Penn State Family Honors Va. Tech Friends

It may have been the Blue-White Game, but Orange was the color of the day in Happy Valley Saturday. Lion coach Joe Paterno was touched by the show of support.

Like thousands of others, Joe Paterno strode through Beaver Stadium Saturday bearing a piece of Virginia Tech apparel.

The Penn State coach carried a maroon-and-orange ball cap into the media room and clutched it throughout a 35-interview before the Blue-White game. He said it was a gift from the girlfriend of Jeremy Herbstritt and the girlfriend's mother. Herbstritt, a Penn State graduate and the son of a university employee, was among the 32 people killed Monday in the massacre at Blacksburg, Va.

“The mom said, 'I want you to know, I'm a diehard Hokie,' ” Paterno said. “I said, 'That's fine. I was on the Blacksburg campus before you were born.' ”

There are a number of connections between Penn State and Virginia Tech. Paterno has socialized with Hokies coach Frank Beamer and his wife and tried to call him Tuesday to offer condolences. He also served on a CFA committee with Virginia Tech professor James I. Robinson Jr. Robinson wrote a book about Civil War general Stonewall Jackson that included a poem about Jackson that Paterno quoted during his interview.

Penn Staters used the Blue-White game to show their support for the Virginia Tech community. Many fans wore maroon and orange, including a large group of fans in the card block section of the east grandstand, who donned T-shirts that together formed the school's familiar “VT” logo. Before the game, offensive tackle Gerald Cadogan addressed the crowd, offering support and condolences. Then, following a moment of silence, the Blue Band - clad in Orange - played “Amazing Grace.”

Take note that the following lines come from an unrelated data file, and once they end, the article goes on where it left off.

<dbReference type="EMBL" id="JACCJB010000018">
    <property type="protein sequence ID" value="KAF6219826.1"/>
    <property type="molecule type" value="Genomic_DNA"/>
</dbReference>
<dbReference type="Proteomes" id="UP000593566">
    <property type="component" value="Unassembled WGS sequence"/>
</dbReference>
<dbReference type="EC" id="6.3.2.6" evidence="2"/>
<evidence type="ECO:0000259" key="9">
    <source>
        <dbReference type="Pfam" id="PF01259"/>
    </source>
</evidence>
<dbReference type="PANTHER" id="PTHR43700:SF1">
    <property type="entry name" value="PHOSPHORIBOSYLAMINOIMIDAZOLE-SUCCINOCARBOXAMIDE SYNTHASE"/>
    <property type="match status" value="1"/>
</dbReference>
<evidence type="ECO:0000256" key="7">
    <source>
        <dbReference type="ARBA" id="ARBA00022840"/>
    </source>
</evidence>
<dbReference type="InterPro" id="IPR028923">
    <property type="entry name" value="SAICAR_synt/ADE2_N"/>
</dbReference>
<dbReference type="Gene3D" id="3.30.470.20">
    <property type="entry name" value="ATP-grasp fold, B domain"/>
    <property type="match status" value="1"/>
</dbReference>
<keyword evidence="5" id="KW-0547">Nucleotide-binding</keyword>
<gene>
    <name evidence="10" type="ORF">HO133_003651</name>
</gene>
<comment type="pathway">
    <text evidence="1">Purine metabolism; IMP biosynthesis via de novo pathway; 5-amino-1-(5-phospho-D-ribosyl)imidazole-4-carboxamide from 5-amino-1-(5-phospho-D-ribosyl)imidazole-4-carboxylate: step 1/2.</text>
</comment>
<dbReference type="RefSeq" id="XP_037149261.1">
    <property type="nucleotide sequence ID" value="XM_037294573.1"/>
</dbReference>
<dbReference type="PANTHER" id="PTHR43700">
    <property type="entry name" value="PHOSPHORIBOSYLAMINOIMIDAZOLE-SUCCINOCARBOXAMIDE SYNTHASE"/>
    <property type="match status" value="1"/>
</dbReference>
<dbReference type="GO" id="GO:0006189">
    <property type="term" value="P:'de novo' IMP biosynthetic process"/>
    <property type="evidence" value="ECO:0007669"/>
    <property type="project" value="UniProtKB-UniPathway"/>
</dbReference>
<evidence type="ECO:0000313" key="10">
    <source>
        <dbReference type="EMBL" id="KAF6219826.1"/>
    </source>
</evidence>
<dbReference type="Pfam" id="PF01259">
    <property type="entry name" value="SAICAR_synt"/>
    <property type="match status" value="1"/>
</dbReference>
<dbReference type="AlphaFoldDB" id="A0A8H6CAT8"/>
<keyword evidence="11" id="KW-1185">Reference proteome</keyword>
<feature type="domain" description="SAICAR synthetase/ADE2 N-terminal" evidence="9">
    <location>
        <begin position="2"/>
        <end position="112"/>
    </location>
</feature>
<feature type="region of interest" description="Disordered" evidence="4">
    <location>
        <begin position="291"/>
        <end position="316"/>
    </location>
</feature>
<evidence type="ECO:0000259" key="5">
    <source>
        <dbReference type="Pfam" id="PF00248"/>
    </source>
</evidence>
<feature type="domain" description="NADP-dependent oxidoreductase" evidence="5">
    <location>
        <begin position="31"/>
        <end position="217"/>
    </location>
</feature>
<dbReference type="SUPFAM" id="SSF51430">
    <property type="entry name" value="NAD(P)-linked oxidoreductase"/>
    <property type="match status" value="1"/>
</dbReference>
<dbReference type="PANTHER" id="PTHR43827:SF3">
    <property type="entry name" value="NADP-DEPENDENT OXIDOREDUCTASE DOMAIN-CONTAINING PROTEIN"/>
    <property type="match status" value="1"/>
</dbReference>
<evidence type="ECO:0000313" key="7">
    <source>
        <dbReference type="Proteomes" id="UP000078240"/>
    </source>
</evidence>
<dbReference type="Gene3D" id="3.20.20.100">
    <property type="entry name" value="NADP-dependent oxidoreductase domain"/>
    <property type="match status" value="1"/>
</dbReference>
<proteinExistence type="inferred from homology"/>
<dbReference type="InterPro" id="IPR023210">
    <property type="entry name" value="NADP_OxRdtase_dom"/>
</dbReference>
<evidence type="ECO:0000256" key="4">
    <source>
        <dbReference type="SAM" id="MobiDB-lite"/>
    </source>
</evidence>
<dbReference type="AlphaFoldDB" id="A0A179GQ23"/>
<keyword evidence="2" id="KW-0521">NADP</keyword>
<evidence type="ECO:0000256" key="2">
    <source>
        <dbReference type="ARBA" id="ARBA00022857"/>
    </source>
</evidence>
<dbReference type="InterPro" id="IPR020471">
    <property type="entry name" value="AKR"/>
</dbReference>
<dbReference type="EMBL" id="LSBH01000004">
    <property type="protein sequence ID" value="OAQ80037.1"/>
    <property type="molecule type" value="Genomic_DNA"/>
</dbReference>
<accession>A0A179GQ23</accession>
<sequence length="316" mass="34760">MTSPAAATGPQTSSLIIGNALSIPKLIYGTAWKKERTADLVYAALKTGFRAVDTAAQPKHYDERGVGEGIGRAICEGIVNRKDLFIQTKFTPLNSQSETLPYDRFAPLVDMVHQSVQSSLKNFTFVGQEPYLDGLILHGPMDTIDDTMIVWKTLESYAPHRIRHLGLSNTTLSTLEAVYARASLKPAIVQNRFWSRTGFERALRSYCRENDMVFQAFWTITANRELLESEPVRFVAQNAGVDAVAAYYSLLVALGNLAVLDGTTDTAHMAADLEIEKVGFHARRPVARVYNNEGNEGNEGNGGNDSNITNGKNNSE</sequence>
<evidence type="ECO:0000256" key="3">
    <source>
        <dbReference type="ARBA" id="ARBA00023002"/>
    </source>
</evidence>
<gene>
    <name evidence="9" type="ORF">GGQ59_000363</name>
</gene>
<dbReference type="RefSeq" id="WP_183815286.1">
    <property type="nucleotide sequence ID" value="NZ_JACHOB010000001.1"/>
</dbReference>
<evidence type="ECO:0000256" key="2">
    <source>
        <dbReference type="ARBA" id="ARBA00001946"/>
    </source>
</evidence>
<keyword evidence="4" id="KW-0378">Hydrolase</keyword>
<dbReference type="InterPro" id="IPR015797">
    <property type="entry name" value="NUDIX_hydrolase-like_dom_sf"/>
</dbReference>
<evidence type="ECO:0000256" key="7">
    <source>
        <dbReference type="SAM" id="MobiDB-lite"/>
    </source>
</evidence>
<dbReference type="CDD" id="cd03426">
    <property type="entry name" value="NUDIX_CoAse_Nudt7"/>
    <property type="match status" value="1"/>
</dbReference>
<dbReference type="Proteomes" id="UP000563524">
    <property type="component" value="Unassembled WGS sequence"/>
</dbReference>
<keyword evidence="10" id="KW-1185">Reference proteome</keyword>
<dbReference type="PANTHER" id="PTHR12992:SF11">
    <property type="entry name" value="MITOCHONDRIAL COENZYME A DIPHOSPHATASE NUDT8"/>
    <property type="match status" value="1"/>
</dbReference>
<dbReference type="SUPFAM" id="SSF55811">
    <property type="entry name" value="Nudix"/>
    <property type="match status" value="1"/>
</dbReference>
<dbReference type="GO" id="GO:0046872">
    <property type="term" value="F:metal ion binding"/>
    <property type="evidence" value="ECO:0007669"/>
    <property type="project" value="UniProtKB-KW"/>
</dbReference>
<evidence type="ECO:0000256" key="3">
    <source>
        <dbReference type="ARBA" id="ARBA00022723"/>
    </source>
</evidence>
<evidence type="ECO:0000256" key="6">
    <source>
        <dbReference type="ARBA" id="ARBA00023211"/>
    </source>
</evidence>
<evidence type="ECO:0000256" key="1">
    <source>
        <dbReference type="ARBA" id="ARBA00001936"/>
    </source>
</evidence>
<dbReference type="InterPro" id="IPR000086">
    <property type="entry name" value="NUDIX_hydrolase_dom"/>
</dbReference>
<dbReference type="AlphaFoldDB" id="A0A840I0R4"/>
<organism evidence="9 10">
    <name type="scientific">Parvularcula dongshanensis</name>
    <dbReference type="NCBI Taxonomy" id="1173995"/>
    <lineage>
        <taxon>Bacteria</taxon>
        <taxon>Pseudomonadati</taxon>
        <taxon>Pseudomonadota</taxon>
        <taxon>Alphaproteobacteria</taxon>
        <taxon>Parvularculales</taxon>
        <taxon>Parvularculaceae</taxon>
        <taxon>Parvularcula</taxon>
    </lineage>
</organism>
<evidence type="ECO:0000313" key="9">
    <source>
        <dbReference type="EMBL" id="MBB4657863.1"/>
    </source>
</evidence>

Herbstritt's death brought the Virginia Tech massacre uncomfortably close to home for many Penn Staters. Paterno said did not know the Herbstritt family, but he appeared deeply moved by the outpouring of support.

“I think it's a great day for college athletics and a great day for college institutions,” he said. “When you see all those kids wearing Virginia Tech colors and a bunch of kids going after each other and trying to knock the crap out of each other because they love the game, all those people are up there because they love the game and they love this place. And yet their love is deep enough that it carries across two states to another state. So I think it's a great day, and I'm proud to be part of it.”


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